It will be noted that in the valve of FIG. 2 the valve seat outlets 72 are transverse to the axis of the valve bore. The valve seat 68 further includes on its lower end a baffle 95 which extends outwardly beyond the outlet 72. It is further noted that in the valve of FIG. 2, like that of FIG. 1, the valve bore 67 in the area adjacent the outlets of the valve seat is of narrower cross-section than the area adjacent the baffle and below the baffle. This arrangement helps to reduce the force with which the pressurized beverage exits the valve, particularly when the valve is first opened. In the embodiment illustrated in FIG. 2 there is further included in the outlet end of the valve bore a nozzle means 96, the upper end of which contains a flange area which places yet another barrier in the direction of flow of the beverage to still further reduce the force with which the beverage exits the valve.
While the present invention has now been described broadly and by reference to two preferred embodiments it should be readily appreciated that various modifications, changes, and variations can be made in the arrangement, operation, and details of construction of the essential elements without departing from the spirit and scope of the present invention. For example, while manual and pneumatic valve actuating means have been disclosed it should be clear that other arrangements could be made. One example would be the use of an electrically controlled solenoid to move the valve seat closing pin 30.
|Cited Patent||Filing date||Publication date||Applicant||Title|
|US242523 *||Apr 5, 1881||Jun 7, 1881||Faucet|
|US894558 *||Oct 9, 1907||Jul 28, 1908||Abram W Wheaton||Faucet.|
|US1799074 *||Jan 3, 1928||Mar 31, 1931||Richard S Wallenberg||Fuel economizer|
|US2664314 *||Nov 16, 1949||Dec 29, 1953||W M Cissell Mfg Company Inc||Spray nozzle|
|US2968465 *||Dec 31, 1956||Jan 17, 1961||Flick Reedy Corp||Quick acting valve for fluid service|
|US3344732 *||Feb 18, 1965||Oct 3, 1967||Zappia Paradiso S A||Electric coffee maker|
|US3741519 *||Mar 29, 1971||Jun 26, 1973||Allied Machine Works||Lock means for plug valves|
|US4471938 *||Nov 1, 1982||Sep 18, 1984||United Technologies Corporation||Modulating poppet valve|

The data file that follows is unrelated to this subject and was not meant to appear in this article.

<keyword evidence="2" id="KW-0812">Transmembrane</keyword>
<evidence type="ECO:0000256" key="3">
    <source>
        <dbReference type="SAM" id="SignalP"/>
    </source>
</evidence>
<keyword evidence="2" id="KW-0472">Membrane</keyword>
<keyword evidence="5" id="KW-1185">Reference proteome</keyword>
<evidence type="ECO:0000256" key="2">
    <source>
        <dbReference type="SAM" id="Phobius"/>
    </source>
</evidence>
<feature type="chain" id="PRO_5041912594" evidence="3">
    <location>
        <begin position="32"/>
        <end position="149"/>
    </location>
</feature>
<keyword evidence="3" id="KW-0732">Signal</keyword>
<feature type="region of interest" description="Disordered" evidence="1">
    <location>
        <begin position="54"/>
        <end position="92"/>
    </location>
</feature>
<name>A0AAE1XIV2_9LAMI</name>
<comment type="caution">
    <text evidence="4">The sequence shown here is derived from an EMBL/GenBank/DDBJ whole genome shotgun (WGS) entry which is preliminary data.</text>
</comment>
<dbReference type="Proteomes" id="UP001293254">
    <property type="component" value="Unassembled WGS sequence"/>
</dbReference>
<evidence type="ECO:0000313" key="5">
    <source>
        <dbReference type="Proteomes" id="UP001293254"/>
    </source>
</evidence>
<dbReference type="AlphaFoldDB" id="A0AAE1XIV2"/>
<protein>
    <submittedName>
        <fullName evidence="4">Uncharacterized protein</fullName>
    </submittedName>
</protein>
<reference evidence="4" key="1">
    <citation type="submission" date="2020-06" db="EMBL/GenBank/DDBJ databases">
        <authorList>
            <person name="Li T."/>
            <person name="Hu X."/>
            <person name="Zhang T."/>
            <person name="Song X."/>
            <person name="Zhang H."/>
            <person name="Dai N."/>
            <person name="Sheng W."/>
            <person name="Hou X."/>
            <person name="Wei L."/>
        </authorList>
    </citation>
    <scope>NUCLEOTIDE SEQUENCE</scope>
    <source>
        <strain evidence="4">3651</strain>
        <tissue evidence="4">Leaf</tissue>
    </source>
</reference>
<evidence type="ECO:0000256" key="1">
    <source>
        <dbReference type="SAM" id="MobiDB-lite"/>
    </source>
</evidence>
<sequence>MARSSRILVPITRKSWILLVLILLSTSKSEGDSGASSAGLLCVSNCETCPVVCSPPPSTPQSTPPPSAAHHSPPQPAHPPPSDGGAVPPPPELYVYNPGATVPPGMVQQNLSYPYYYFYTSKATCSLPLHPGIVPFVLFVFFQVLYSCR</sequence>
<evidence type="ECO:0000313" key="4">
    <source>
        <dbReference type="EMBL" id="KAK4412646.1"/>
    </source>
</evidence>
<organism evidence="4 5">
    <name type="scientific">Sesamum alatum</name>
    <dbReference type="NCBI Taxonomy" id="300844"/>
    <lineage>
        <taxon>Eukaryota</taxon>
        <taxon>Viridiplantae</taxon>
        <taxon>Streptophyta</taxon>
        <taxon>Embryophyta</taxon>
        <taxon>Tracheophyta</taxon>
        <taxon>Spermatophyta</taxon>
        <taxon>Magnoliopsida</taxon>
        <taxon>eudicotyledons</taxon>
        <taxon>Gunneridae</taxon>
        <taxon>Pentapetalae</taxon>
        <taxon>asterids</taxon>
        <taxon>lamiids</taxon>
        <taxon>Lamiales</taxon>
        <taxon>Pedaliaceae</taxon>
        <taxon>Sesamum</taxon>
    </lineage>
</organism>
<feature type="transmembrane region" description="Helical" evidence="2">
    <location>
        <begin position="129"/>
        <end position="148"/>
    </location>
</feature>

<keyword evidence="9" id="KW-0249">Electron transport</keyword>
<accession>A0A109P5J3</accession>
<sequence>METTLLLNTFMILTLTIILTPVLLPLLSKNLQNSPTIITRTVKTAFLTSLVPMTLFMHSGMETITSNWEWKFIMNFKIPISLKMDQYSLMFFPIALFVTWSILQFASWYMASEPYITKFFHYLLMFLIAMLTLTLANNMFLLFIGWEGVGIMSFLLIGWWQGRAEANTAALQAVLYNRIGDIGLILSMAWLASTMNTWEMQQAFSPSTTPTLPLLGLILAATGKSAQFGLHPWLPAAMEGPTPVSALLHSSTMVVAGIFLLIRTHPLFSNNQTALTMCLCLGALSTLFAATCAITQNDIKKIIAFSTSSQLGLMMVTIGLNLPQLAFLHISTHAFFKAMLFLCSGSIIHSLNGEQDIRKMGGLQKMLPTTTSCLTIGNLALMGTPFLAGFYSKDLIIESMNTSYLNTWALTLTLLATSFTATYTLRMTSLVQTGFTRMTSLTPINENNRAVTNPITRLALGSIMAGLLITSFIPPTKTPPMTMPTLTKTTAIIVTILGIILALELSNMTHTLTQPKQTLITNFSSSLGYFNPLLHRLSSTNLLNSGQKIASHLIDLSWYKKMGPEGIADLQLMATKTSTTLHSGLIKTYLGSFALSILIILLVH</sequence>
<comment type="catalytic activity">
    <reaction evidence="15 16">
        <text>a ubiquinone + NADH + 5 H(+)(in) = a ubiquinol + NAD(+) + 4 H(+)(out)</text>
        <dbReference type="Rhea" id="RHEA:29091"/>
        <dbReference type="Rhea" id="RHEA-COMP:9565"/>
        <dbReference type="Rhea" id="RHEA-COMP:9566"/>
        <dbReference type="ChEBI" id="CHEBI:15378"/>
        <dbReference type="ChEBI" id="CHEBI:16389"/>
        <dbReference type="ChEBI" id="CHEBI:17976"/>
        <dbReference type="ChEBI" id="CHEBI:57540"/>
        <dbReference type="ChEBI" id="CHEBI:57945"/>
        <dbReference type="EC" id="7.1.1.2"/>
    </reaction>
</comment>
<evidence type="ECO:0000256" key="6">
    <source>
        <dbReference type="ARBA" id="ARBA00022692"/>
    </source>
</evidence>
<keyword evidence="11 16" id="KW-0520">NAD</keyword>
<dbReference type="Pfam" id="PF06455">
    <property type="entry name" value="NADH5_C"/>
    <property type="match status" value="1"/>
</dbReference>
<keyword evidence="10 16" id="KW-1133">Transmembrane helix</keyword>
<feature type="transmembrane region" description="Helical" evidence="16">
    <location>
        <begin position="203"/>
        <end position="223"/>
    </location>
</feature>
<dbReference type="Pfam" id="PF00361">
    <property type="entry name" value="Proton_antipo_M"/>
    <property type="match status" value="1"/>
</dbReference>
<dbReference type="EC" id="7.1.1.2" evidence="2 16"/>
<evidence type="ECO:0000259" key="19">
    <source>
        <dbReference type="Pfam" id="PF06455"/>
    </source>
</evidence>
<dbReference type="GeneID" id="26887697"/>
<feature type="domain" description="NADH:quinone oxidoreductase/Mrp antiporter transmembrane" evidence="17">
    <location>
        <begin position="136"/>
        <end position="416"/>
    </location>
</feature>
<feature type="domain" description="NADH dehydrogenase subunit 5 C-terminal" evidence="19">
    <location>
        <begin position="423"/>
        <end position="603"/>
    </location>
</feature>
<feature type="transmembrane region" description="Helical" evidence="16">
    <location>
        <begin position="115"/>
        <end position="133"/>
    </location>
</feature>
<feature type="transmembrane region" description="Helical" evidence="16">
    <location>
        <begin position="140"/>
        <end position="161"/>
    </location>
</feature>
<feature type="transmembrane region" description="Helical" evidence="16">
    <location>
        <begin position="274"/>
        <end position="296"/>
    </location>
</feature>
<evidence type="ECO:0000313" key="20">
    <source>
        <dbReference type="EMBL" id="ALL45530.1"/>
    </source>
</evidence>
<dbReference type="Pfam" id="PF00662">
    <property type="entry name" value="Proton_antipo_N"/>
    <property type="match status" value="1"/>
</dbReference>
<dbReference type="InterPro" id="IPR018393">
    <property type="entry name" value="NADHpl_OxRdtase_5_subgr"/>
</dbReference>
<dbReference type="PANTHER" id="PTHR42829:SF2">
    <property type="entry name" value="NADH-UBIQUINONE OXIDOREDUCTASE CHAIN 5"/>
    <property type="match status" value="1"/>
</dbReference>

|GB1220824A *||Title not available|
|Citing Patent||Filing date||Publication date||Applicant||Title|
|US5487493 *||May 23, 1994||Jan 30, 1996||Mcnabb; Rex P.||Frozen beverage dispensing apparatus|
|US5607084 *||Oct 28, 1994||Mar 4, 1997||George; David L.||Locking system for beverage taps|
|US6357632 *||Sep 27, 1999||Mar 19, 2002||Automatic Bar Controls, Inc.||Condiment dispensing apparatus|
|US6648178 *||Nov 28, 2001||Nov 18, 2003||Jeffrey Grunewald||Tap lock apparatus and methods of operation thereof|
|US6966458 *||May 28, 2003||Nov 22, 2005||Robinson Jon J||Beverage tower tap lock|
|US7152765||Aug 28, 2003||Dec 26, 2006||Bunn-O-Matic Corporation||Dispenser valve assembly|
|US20040212015 *||May 20, 2004||Oct 28, 2004||Shao-Chang Huang||Circuit structure for connecting bonding pad and ESD protection circuit|
|US20040238569 *||May 28, 2003||Dec 2, 2004||Robinson Jon J.||Beverage tower tap lock|
|U.S. Classification||222/153.14, 251/239, 222/509, 251/111, 239/583, 239/499|
|Oct 26, 1993||REMI||Maintenance fee reminder mailed|
|Jan 3, 1994||FPAY||Fee payment|
Year of fee payment: 4
|Jan 3, 1994||SULP||Surcharge for late payment|
|Feb 13, 1998||REMI||Maintenance fee reminder mailed|
|Mar 29, 1998||REIN||Reinstatement after maintenance fee payment confirmed|
|May 7, 1998||SULP||Surcharge for late payment|
|Jun 9, 1998||FP||Expired due to failure to pay maintenance fee|
Effective date: 19980401
|Nov 24, 1998||PRDP||Patent reinstated due to the acceptance of a late maintenance fee|
Effective date: 19980918